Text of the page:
If executed with a uniform step length \(\eta < \frac{2}{L\kappa }\) with a batch size B, DAME discovers an \(\epsilon + \mathcal {O}\left( {\frac{r}{m\sqrt{B}}}\right) \)-stable model within \(\mathcal {O}\left( {\frac{1}{\epsilon ^2}}\right) \) inner iterations with high probability. More specifically, within \(T \le \frac{\kappa ^2}{m}\frac{2}{\eta \left( {2 - L\kappa \eta }\right) \epsilon ^2}\) iterations, DAME identifies a model \(\mathbf {w}^{T,0}_1\) such that \(\left\| {\nabla _{\mathbf {w}}\mathcal {P}_{(\mathbf {a},\mathbf {b})}(\mathbf {w}^{T,0}_1)}\right\| _2 \le \epsilon + \mathcal {O}\left( {\frac{r}{m\sqrt{B}}}\right) \). If a mini-batch is not used and \(S_{t,i} = \tilde{S}\) for all time steps ti, then we are (deterministically) assured of an \(\epsilon \)-stable model, i.e., that \(\left\| {\nabla _{\mathbf {w}}\mathcal {P}_{(\mathbf {a},\mathbf {b})}(\mathbf {w}^{T,0}_1)}\right\| _2 \le \epsilon \) instead.

We present the proof in Appendix A. Since the pre-training phase enjoys local convergence guarantees by standard arguments, the argument is presented only for the fine-tuning phase and the lower network is omitted in the analysis.

DUPLE: a deep learning technique for concave performance measures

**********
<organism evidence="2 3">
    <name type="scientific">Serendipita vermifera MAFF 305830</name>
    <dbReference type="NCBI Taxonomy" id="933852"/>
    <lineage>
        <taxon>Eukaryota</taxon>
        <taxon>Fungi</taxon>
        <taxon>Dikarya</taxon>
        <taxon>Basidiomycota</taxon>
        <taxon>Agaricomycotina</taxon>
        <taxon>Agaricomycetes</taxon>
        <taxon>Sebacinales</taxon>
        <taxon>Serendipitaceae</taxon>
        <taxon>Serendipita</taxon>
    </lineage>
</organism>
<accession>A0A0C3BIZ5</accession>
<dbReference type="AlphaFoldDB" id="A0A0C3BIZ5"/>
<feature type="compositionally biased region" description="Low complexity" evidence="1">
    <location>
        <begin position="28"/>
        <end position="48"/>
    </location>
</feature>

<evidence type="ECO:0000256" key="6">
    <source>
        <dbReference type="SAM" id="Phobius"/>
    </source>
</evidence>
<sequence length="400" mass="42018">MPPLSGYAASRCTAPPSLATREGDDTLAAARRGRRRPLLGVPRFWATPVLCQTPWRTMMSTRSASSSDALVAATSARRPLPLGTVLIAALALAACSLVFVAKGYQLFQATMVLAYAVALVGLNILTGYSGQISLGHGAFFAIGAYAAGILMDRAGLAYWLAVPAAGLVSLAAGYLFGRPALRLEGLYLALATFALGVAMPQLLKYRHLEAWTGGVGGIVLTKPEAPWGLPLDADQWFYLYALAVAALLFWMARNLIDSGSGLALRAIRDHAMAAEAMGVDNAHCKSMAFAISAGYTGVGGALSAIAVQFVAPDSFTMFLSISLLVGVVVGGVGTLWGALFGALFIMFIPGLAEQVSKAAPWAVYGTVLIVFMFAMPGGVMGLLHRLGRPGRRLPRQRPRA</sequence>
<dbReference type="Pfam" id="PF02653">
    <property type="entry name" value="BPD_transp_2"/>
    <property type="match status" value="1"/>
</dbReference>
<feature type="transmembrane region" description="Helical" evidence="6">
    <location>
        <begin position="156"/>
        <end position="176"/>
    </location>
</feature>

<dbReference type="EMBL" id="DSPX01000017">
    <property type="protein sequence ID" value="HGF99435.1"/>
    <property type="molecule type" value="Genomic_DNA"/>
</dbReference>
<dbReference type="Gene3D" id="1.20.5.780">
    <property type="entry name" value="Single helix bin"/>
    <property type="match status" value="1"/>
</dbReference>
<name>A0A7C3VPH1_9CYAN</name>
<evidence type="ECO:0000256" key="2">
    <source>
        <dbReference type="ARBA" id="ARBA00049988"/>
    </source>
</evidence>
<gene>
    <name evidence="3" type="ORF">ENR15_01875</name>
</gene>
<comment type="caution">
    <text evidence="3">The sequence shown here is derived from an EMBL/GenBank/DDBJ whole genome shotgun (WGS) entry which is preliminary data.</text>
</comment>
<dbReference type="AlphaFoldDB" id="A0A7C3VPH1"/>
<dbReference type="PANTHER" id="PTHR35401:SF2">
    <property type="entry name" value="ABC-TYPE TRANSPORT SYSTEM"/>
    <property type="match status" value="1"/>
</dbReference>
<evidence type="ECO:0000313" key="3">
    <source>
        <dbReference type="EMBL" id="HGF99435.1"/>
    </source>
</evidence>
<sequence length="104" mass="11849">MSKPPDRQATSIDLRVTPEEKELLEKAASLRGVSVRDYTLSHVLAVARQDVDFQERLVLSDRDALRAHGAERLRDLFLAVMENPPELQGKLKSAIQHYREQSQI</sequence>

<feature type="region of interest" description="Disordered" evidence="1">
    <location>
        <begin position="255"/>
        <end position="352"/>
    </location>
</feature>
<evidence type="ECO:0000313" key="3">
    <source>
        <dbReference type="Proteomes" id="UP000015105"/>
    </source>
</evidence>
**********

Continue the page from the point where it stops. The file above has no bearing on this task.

We present DUPLE (Algorithm 2), a scalable stochastic mini-batch primal dual algorithm for training deep models with concave performance measures. It will be our objective to maximize the following performance measure

$$\begin{aligned} \mathcal {P}_{\varPsi ,S}(\mathbf {w}) = \varPsi (\hat{P}_S (\mathbf {w}), \hat{N}_S (\mathbf {w})), \end{aligned}$$

where \(\hat{P}_S (\mathbf {w}), \hat{N}_S (\mathbf {w})\) are smoothed sample versions of TPR, TNR and \(\varPsi : \mathbb {R}^2 \rightarrow \mathbb {R}\) is a concave link function. We shall find it convenient to define the (concave) Fenchel conjugate of \(\varPsi \) in order to present the intuition behind our algorithms. For any concave function \(\varPsi : \mathbb {R}^2 \rightarrow \mathbb {R}\) and \(\alpha , \beta \in \mathbb {R}\), define

$$\begin{aligned} \varPsi ^*(\alpha , \beta ) = \inf _{u, v \in \mathbb {R}} \left\{ {\alpha u + \beta v - \varPsi (u, v)}\right\} . \end{aligned}$$

Intuition behind DUPLE The reason behind defining the Fenchel conjugate is that it can be shown that for all concave, upper semi-continuous functions, by the Fenchel-Moreau theorem, we have, for any \(u, v \in \mathbb {R}\),

$$\begin{aligned} \varPsi (u, v) = \inf _{\alpha , \beta \in \mathbb {R}} \left\{ {\alpha u + \beta v - \varPsi ^*(\alpha , \beta )}\right\} . \end{aligned}$$

This reformulation is advantageous since an application of Danskin’s theorem now allows us to take (sub) gradients with respect to \(\varPsi \). More formally, Danskin’s theorem tells us that if \(\tilde{\alpha },\tilde{\beta }\) are the minimizer values in (3) at a point \(u^0,v^0\), then \(\nabla _{u,v}\varPsi (u,v)|_{(u^0,v^0)} \ni (\tilde{\alpha },\tilde{\beta })\). This gives us a way to perform back-propagation-based training of neural networks with respect to concave performance measures: at every time step we can consider the current model \(\mathbf {w}^t\), evaluate \(\hat{P}_S (\mathbf {w}^t), \hat{N}_S (\mathbf {w}^t)\) using a forward pass over the entire training set S, solve the following problem